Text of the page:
An Outside Perspective on Vas’ Abstract Art
As the Daily Doodles experiment winds down, I’d like to offer something very special to my readers. Â Abstract surface designer,Â Jasmine Aye, offered to write a bit of analysis on my Daily Doodles. Â I have always thought that would it be incredibly cool to get an outside perspective on my work. Upon reading Jasmine’s insights, I couldn’t resist but post them publicly with her blessing. Â I hope you enjoy reading as much as I did!
Throughout college, I learned about associating meanings with my work. There were some classes that put so much emphasis on the meaning that the craft suffered. Then there were other classes with the exact opposite perspective: the minor technical details of the work were more important than the message.
The one thing I learned from my time in school was that having an art degree didnât make you an artist; and attributing a concept to your work didnât make your work valuable.
In Vasâ post, The Story Behind My Daily Doodles, she discusses the value of abstract art being issued by the viewer and places her work in a vulnerable space by saying the Doodles are ultimately fun exercises; they have no direct meaning to her. As a fellow artist, I must say that I am very impressed by her frankness about her work.
I agree that the viewer assigns value to each piece, from abstract digital paintings to functional ceramic dishes, but color and line help the artistâs audience make a decision about the work.
Two of Vasâs Doodles that really express this duality are âShatteredâ and âFlight of Fancy.â The use of color, geometric patterns, and sharp angular edges in âShatteredâ does not visually represent the same artist when compared to âFlight of Fancy.”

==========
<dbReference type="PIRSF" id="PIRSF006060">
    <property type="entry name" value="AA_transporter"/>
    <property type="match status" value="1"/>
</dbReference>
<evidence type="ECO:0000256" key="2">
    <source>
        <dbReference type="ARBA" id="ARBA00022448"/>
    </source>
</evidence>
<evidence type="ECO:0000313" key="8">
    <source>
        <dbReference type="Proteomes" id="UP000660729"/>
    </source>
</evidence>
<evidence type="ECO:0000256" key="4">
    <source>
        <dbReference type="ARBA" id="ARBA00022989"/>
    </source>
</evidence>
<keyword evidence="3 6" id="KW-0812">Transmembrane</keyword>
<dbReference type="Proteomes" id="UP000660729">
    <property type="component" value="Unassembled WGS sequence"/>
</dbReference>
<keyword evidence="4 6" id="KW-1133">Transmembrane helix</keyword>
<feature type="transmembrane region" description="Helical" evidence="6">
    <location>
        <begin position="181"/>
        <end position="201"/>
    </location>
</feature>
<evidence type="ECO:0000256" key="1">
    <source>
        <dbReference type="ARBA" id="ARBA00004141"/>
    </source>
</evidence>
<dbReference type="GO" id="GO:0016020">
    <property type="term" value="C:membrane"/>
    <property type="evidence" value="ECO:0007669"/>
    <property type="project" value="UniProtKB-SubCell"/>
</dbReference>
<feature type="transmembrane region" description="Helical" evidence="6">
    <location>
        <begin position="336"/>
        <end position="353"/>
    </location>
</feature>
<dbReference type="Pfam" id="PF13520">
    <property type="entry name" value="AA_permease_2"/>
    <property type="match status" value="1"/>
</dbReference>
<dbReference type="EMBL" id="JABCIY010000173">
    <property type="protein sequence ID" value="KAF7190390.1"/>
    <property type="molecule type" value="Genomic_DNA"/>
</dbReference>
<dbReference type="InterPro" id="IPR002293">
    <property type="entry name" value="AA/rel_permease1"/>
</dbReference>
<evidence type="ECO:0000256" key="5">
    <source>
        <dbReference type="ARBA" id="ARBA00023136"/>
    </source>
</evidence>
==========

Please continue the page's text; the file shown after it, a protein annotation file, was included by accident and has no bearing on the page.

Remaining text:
âShatteredâ has a grey and black central focus which, when combined with overlaid angular, sharp edges, creates a vortex inside the piece, pulling the viewer deeper into the murky world. The depiction draws the observer further into the artistâs reality, creating a cave-like feeling that is amplified by the black and red tones.
âFlight of Fancyâ has a sweeping foreground element that is bright and visually bursting, paired with the colorful dazzling stars in the background. The use of blurred and sharp edges helps reinforce the foreground/background elements, drawing the eye from the bottom left up and around to the right. The piece has much more movement than âShattered.â
Of all of Vasâ Doodles, I feel most strongly connected to the two pieces Iâve described. âFlight of Fancyâ represents to me rising above expectations and basking in the glow of one’s own ambition and motivation. And âShatteredâ resonates with the times I reflect on things Iâve done that need to be improved. These very emotional responses I have to Vasâ work don’t mean itâs what the work is about â which is the best thing about abstract art: the viewer is allowed to relate to the work without being dictated by symbolism.
By day, Jasmine Aye works with My Love Wedding Ring â which offers sapphire rings and matching wedding bands. By night she is an abstract surface designer. She has studied abstract art under many instructors at Southern Illinois University Edwardsville and is drawn to the Daily Doodles because of their geometric themes and their potential application to fiber work.